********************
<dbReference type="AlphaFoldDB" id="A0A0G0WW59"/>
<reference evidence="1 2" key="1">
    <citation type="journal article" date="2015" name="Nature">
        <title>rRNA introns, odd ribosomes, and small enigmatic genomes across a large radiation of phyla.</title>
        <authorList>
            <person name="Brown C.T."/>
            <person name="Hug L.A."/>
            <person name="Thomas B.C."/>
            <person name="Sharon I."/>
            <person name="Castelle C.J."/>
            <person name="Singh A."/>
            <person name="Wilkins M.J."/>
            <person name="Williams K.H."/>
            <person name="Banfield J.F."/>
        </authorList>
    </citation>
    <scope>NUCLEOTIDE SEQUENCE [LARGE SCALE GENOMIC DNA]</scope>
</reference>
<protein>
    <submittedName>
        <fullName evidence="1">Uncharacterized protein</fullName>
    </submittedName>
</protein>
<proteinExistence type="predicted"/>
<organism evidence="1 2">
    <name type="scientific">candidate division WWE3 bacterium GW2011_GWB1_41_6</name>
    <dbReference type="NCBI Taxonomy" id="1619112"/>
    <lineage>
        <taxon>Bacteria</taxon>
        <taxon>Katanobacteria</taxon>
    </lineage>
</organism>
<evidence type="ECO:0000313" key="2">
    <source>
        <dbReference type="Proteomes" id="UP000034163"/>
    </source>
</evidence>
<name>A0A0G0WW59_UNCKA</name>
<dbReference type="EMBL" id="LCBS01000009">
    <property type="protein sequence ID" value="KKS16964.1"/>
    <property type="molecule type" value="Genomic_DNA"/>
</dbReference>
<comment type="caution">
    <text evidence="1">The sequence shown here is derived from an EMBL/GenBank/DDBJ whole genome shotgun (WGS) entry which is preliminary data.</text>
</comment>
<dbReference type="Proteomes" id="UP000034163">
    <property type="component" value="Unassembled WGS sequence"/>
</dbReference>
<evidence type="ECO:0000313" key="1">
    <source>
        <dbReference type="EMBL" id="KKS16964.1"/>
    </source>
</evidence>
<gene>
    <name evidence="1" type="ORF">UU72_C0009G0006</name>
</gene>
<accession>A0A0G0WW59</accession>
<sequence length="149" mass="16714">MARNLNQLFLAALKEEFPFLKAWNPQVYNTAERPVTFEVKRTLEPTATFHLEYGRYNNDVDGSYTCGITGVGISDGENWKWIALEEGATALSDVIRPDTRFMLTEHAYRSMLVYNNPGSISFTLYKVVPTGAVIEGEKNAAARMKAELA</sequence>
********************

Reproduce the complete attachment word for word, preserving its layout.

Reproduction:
<dbReference type="AlphaFoldDB" id="A0A0G0WW59"/>
<reference evidence="1 2" key="1">
    <citation type="journal article" date="2015" name="Nature">
        <title>rRNA introns, odd ribosomes, and small enigmatic genomes across a large radiation of phyla.</title>
        <authorList>
            <person name="Brown C.T."/>
            <person name="Hug L.A."/>
            <person name="Thomas B.C."/>
            <person name="Sharon I."/>
            <person name="Castelle C.J."/>
            <person name="Singh A."/>
            <person name="Wilkins M.J."/>
            <person name="Williams K.H."/>
            <person name="Banfield J.F."/>
        </authorList>
    </citation>
    <scope>NUCLEOTIDE SEQUENCE [LARGE SCALE GENOMIC DNA]</scope>
</reference>
<protein>
    <submittedName>
        <fullName evidence="1">Uncharacterized protein</fullName>
    </submittedName>
</protein>
<proteinExistence type="predicted"/>
<organism evidence="1 2">
    <name type="scientific">candidate division WWE3 bacterium GW2011_GWB1_41_6</name>
    <dbReference type="NCBI Taxonomy" id="1619112"/>
    <lineage>
        <taxon>Bacteria</taxon>
        <taxon>Katanobacteria</taxon>
    </lineage>
</organism>
<evidence type="ECO:0000313" key="2">
    <source>
        <dbReference type="Proteomes" id="UP000034163"/>
    </source>
</evidence>
<name>A0A0G0WW59_UNCKA</name>
<dbReference type="EMBL" id="LCBS01000009">
    <property type="protein sequence ID" value="KKS16964.1"/>
    <property type="molecule type" value="Genomic_DNA"/>
</dbReference>
<comment type="caution">
    <text evidence="1">The sequence shown here is derived from an EMBL/GenBank/DDBJ whole genome shotgun (WGS) entry which is preliminary data.</text>
</comment>
<dbReference type="Proteomes" id="UP000034163">
    <property type="component" value="Unassembled WGS sequence"/>
</dbReference>
<evidence type="ECO:0000313" key="1">
    <source>
        <dbReference type="EMBL" id="KKS16964.1"/>
    </source>
</evidence>
<gene>
    <name evidence="1" type="ORF">UU72_C0009G0006</name>
</gene>
<accession>A0A0G0WW59</accession>
<sequence length="149" mass="16714">MARNLNQLFLAALKEEFPFLKAWNPQVYNTAERPVTFEVKRTLEPTATFHLEYGRYNNDVDGSYTCGITGVGISDGENWKWIALEEGATALSDVIRPDTRFMLTEHAYRSMLVYNNPGSISFTLYKVVPTGAVIEGEKNAAARMKAELA</sequence>